I don’t know about you, but I have a deceidedly love/hate relationship with the Christmas season. I suppose it isn’t all that profound—isn’t it obvious?—that our culture has nearly ruined Christmas with the commercialization and fashion and sex and Santa stuff. Yet, I love it. Yep, I work in retail, I enjoy watching our staff “wait on” customers and ring in sales. I believe in our products (well, most of them, anyway) and I think shopping can be an act of blessing, a meaningful service, not just a mindless ritual or capitulation to crass consumerism. Still, I get really, really sad at the mall, perplexed by the lostness of our world and feeling very lonely. Even as deeply orthodox truths are sung in Christmas carols (there is sometimes better theology in the mall’s muzak than in some churches) the whole busy season zooms by in a blur. So, I’m perplexed and sad, even though I love all the holiday stuff. I get all sentimental even listening to “I’ll Be Home For Christmas”….and we watch the corny Christmas movies, too. I love Elf and The Santa Clause and the like. I love our big Christmas tree, even as I worry a bit about Jesus and his call to serve the poor. I know I don’t live as simply as I once aspired to. The whole X-mas vibe, people talking about vacations and parties and the lovely decorations everywhere just makes me feel all this stuff very deeply.
And, so, I have a love-hate relationship with that new aesthetic that is all over the tube; have you seen the oh-so-cool Target ads, the “Love-Peace & Gap” ads, these ads with Moby-esque soundtracks? Man. Everything is so detached and cool and ironic and weird in a hip kind of way.
Blessed Are the Uncool: Living Authentically in a World of Show by Paul Grant (IVP; $13.00) may be the most important book of the season because it challanges us to think about how badly we desire to be cool. And I hardly need to mention the ironies of this; a very cool book, laden with hipster allusions and quotes from chic sociologists who write books with titles like Cool Rules: Anatomy of an Attitude and Hip: The History (both very good books that we stock, by the way) calling us away from inauthenticity and the shallowness of coolness. How cool is that?
I suspect as I spend more time with this book, it will move me deeply, and I will try to take to heart Grant’s call to uncoolness. I sometimes make fun of myself as a bit of a bookish geek, but I’d wonder if it is just pride— playing dumb with tongue in cheek to impress the crowd. I wonder if this book will convict me. I am sure it will be insightful, both as cultural criticism and as personal spiritual formation. From dipping in to it here and there, I can assure you it is very smart, and very well written, and deeply faithful. That the author grew up (son of a missionary family in Europe) in a multi-ethnic setting, and has a serious interest in hip-hop culture (how many other books written by white evangelicals quote Fifty Cent or bell hooks?) makes this exceptional. There is an uncool website, too, and blogs for each of the chapters. Paul Grant hopes to have readers share their stories and discuss all matters of uncoolness. Check it out at uncoolbook.blogspot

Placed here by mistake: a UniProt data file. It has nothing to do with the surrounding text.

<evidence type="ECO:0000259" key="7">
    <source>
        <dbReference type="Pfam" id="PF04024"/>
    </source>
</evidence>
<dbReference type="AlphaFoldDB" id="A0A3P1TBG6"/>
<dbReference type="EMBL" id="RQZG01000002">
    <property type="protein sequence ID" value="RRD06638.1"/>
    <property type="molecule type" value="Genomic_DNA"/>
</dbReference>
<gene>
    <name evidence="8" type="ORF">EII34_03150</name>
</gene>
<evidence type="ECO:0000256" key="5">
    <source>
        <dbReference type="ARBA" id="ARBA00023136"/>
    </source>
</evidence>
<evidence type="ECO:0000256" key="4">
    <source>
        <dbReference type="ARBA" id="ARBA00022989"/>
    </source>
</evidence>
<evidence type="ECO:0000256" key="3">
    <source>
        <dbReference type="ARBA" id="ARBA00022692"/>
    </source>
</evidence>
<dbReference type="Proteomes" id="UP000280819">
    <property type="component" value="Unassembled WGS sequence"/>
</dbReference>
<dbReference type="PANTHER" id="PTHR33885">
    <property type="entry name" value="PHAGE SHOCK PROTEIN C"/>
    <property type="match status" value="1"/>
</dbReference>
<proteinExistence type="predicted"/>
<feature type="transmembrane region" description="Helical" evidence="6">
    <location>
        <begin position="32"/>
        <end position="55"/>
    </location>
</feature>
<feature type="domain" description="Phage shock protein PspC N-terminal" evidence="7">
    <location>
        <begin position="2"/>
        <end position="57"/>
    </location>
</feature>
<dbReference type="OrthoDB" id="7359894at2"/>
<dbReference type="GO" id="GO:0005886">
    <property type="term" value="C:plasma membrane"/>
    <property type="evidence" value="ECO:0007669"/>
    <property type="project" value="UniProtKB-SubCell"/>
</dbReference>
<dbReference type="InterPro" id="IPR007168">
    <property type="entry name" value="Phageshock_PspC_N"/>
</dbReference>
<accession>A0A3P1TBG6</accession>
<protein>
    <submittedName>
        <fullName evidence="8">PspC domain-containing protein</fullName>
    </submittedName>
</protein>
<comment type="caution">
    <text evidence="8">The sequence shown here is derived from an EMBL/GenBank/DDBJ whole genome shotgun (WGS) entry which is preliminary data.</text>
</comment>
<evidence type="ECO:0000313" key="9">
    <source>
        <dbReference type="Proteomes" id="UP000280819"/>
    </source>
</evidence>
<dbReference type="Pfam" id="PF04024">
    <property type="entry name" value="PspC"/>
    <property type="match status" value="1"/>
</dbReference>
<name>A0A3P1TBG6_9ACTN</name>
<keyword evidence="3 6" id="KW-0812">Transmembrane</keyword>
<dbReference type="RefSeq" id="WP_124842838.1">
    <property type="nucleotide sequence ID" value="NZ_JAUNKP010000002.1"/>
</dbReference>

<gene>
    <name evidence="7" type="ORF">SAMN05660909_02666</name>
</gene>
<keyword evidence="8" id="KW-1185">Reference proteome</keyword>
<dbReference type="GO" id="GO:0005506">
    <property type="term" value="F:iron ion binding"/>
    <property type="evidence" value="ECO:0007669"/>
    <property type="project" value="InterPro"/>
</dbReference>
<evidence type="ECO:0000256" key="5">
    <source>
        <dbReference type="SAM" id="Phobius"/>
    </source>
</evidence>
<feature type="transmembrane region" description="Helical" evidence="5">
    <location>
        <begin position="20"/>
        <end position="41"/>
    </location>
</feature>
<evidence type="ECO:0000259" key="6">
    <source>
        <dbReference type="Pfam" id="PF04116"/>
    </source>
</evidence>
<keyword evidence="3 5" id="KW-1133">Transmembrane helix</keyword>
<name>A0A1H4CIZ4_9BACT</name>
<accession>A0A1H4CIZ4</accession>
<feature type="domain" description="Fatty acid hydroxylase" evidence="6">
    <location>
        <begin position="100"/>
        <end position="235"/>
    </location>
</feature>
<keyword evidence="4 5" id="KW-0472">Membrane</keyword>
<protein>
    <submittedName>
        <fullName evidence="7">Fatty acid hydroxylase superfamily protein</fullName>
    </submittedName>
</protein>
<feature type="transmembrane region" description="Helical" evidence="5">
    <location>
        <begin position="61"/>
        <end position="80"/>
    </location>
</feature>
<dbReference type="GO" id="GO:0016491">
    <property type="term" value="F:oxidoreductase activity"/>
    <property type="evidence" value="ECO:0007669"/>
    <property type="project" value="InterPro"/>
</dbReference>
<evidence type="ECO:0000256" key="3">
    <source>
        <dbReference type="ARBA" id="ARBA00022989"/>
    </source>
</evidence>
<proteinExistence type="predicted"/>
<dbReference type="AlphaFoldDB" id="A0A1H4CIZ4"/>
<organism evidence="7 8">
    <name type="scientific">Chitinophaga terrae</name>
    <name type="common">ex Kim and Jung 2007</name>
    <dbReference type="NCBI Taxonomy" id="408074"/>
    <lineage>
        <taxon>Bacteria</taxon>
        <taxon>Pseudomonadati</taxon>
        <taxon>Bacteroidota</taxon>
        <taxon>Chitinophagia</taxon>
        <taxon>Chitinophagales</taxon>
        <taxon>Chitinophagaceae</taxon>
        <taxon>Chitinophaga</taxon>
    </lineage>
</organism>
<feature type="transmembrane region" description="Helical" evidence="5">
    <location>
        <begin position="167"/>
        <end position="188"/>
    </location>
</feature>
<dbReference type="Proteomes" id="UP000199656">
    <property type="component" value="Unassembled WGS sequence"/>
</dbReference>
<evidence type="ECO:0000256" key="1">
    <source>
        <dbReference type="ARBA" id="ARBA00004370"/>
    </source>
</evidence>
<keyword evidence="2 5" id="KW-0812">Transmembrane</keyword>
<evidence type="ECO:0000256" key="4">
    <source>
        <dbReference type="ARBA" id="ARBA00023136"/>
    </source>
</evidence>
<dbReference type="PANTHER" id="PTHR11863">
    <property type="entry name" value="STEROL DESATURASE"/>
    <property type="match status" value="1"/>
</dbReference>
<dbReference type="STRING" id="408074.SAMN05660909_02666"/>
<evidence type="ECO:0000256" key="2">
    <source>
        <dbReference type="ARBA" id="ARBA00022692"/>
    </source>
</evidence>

Know anybody that is cool enough to want to read about it? Know anybody whose sunglasses mask an inner shame, whose preformance rebellion is rooted less in serious cultural witness and more about posturing? Know anybody who desires to be set free from this odd coping mechanism and wants live authentically as God sees us and as God call us to be? This could be a very rare gift, an invitation to break out of the vexations we have about Christmas, the “merchants of cool” and find ourselves free enough to live into a lifestyle of real compassion, pathos and care. Now that would be cool!
And, if this rings a bit shallow to you, perhaps you need this one: Seeing Through Cynicism: A Reconsideration of the Power of Suspicion by Dick Keyes (IVP: $16.00.) (Check out Dick’s work at the L’Abri in Massachusetts, here.) Although I hope to review it more substantially later, this brillant book, on a topic about which little is written, will surely be on our “best of the year” list, and it may be just the thing for some of you out there. Moi? you ask. If the shoe fits, buy the book. My friend Steve Garber has a great blurb on the back, so cool or uncool, this book is really a very important contribution.
Paul Grant (IVP) $13.00
Seeing Through Cynicism: A Reconsideration of the Power of Suspicion
Dick Keyes (IVP) $16.00